How To Calculate Return on Equity in Subsequent Years

Home for Rent
Home for Rent. iStockPhoto

Apart from calculating the first year return on equity, a real estate investor might want to know their return on equity as projected for future years or as experienced after the first year.

This could be important, as once the property has appreciated and the mortgage has been paid down somewhat, the amount of equity invested at that point might be better used elsewhere if current return on equity is low.

Difficulty: Easy

Time Required: 10 minutes

Here's How:

  1. Get as accurate as possible an estimate of the current or projected value of the property. For this example, we'll use $510,000 as property value.

     

  2. Determine the mortgage payoff. For our example, let's assume that the mortgage balance is $375,000.

     

  3. Then calculate the Cash Flow After Taxes (CFAT). We'll use $17,000.

     

  4. Our Return on Equity is the CFAT / (Value - Payoff):

    $17,000 / ($510,000 - $375,000) = .126 or 12.6% is our Return on Equity

Tips:

  • In this example, the return on equity seems great compared to prevailing interest rates. However, if the mortgage had been paid down more and the value had risen more, the result might have been half as much or say 6%.

    In that case, it's possible that selling the property and investing in another would be wiser due to a better ROE on the new property.

Let's Review ROI in Rental Property Investing

 

There are some very good reasons why investors find that moving assets from the stock and bond markets to real estate can dramatically increase their ROI, Return on Investment.

 Let's look at what makes real estate so lucrative:

Insurable:  It's a tangible asset that you actually insure against loss.  If it's damaged or destroyed, you get compensated.  If you own stock shares and the company goes bankrupt or there is bad earnings news and your share prices collapse, that's the breaks.

Finite:  They can keep printing and issuing shares of stock in a company, but there's only so much real estate in the world.  Yes, you can build something on it, but it's still a single forever unique piece of land.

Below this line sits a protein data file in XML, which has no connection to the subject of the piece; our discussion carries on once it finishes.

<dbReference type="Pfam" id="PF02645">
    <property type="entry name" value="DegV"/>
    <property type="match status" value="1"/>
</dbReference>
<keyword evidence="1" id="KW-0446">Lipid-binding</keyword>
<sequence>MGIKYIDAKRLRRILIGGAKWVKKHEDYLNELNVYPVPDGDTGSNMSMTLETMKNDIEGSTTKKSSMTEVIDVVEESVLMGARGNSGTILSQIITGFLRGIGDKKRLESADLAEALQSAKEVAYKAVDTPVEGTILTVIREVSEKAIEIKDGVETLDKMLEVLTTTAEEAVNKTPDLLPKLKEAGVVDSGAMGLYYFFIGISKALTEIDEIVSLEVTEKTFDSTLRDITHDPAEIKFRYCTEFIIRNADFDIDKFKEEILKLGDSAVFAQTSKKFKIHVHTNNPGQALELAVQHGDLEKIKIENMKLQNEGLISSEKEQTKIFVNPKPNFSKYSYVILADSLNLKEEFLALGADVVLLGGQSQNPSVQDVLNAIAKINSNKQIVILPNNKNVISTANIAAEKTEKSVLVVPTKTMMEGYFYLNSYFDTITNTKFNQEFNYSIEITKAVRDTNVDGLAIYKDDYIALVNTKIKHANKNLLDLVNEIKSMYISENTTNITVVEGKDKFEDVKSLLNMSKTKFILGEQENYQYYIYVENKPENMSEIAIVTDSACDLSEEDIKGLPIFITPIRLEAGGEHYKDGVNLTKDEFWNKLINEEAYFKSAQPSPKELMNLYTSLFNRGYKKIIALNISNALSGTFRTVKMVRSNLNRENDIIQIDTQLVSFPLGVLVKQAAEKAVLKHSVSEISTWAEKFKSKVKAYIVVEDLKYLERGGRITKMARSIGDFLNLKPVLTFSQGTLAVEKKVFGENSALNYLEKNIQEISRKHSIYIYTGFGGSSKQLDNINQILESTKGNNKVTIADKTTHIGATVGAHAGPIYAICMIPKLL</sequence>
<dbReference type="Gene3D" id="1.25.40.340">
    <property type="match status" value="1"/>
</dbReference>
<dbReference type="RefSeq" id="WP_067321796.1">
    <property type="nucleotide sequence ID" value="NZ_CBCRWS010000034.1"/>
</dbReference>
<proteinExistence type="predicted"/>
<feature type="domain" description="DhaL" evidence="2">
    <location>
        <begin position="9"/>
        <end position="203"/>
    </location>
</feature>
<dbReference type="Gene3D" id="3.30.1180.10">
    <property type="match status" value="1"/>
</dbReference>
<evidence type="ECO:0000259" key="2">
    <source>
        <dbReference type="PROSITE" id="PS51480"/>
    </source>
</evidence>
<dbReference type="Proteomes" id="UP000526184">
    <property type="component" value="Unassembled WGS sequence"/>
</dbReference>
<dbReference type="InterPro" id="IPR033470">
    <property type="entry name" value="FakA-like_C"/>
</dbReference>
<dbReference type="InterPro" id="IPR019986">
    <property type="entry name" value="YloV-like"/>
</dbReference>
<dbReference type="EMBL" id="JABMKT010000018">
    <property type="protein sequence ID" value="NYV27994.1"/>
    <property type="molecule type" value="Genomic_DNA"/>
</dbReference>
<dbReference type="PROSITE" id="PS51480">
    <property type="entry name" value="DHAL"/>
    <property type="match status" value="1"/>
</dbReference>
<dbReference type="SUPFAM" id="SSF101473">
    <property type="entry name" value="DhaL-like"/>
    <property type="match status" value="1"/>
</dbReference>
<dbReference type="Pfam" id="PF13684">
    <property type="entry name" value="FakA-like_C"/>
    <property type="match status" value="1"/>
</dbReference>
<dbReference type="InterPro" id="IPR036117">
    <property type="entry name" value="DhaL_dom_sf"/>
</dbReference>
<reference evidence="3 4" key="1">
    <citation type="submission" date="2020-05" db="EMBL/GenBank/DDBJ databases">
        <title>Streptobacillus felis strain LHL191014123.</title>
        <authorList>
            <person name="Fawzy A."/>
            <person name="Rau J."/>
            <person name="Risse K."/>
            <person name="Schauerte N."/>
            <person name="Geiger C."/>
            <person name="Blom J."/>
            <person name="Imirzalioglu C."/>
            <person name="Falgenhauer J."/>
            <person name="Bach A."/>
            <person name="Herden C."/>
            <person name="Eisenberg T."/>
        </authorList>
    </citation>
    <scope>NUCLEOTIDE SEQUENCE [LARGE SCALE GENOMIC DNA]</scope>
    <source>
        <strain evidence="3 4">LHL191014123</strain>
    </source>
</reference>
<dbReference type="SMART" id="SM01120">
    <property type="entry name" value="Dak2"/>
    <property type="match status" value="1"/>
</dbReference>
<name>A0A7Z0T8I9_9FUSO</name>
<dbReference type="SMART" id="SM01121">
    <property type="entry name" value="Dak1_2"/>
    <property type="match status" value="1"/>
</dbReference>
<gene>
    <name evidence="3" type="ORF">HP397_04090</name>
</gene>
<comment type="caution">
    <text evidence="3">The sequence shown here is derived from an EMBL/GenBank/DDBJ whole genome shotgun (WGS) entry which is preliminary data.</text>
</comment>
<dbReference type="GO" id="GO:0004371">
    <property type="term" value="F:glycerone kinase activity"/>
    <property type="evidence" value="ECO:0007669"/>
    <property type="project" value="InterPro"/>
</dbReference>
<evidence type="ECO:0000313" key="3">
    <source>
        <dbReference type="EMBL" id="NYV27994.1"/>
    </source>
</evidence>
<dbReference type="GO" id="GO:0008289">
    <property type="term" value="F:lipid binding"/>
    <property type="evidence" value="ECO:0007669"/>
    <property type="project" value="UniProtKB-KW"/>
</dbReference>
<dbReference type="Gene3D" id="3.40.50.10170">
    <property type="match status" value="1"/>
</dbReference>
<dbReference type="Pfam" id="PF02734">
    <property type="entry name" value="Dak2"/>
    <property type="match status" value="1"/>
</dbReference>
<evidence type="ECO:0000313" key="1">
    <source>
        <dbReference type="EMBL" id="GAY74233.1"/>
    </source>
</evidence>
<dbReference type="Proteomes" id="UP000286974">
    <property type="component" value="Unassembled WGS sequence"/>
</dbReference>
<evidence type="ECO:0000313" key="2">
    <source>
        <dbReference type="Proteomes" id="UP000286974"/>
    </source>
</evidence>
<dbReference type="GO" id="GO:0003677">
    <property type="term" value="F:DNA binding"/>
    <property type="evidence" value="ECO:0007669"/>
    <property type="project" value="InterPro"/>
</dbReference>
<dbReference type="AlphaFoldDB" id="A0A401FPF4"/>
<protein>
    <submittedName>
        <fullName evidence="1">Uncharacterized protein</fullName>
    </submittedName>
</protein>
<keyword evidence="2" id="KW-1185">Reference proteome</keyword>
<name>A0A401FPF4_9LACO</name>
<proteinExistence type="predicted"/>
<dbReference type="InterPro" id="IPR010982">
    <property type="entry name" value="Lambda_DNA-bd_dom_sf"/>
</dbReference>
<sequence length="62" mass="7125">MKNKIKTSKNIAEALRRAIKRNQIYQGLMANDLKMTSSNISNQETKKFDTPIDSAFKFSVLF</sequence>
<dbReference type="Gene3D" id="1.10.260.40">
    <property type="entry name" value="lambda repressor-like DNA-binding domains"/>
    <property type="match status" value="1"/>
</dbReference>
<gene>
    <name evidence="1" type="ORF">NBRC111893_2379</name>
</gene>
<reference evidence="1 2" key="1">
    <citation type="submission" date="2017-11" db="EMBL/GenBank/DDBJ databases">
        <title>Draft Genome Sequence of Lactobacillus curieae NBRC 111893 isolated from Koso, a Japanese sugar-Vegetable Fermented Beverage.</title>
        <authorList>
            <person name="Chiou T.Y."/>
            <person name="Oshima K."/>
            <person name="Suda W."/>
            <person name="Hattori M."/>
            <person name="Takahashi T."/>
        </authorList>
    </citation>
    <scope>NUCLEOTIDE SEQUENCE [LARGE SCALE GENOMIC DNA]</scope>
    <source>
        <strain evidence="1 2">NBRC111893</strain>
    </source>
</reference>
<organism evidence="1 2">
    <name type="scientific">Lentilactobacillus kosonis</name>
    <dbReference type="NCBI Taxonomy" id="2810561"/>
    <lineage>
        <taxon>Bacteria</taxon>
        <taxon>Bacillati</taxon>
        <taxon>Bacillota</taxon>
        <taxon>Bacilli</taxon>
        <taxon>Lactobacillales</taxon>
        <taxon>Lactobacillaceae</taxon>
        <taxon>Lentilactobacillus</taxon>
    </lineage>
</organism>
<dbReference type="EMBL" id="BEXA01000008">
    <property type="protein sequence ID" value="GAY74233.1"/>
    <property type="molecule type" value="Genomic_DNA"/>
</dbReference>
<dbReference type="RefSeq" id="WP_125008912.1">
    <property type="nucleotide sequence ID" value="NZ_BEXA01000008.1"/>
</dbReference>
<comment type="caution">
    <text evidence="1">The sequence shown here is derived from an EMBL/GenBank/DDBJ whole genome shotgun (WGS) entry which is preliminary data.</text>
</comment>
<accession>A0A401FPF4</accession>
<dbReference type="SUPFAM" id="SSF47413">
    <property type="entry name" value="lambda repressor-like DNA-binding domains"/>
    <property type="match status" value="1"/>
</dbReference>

Capital Gains Tax Advantages:  Your profit when stocks are sold is realized in the year it's sold, no exceptions.  You can use the 1031 Tax Deferred Exchange from the IRS to defer capital gains taxes on profits from the sale of real estate investments.  In fact, you can defer it forever!  If you've been growing your portfolio over the years using 1031 Exchanges properly, you haven't paid any capital gains taxes.  Should you pass away, your heirs inherit the property at its current stepped-up value, and all of those capital gains just go away!  Yes, you can in a way take it with you.

Cash Flow and Appreciation Returns:  Real estate over time has proven to rise in value, though there are hiccups along the way.  So, owning a rental property, you're gaining equity through appreciation and you're renting it out over the costs for positive monthly cash flow.

Equity Growth Through Paying Down the Mortgage:  You're paying that mortgage payment every month, and a part of it goes to equity.

 You are building an asset value against which you can borrow at very favorable rates.

Great Expense Deductions:  You get to deduct management, maintenance and operational expenses, as well as real estate taxes against your income or even income from other investments.

Depreciation is a Gift:  You can depreciate the value of the structure (not land) over 27.5 years.  This isn't money you've spent, but you get a dollar-for-dollar write-off against income for depreciation every year.

Great Low Risk Leverage:  Using mortgages, you can leverage 80% or more of the purchase cost of a rental property.  Why spend $200,000 to buy one home cash when you can buy four of them with down payments and put those four cash flows into the bank every month?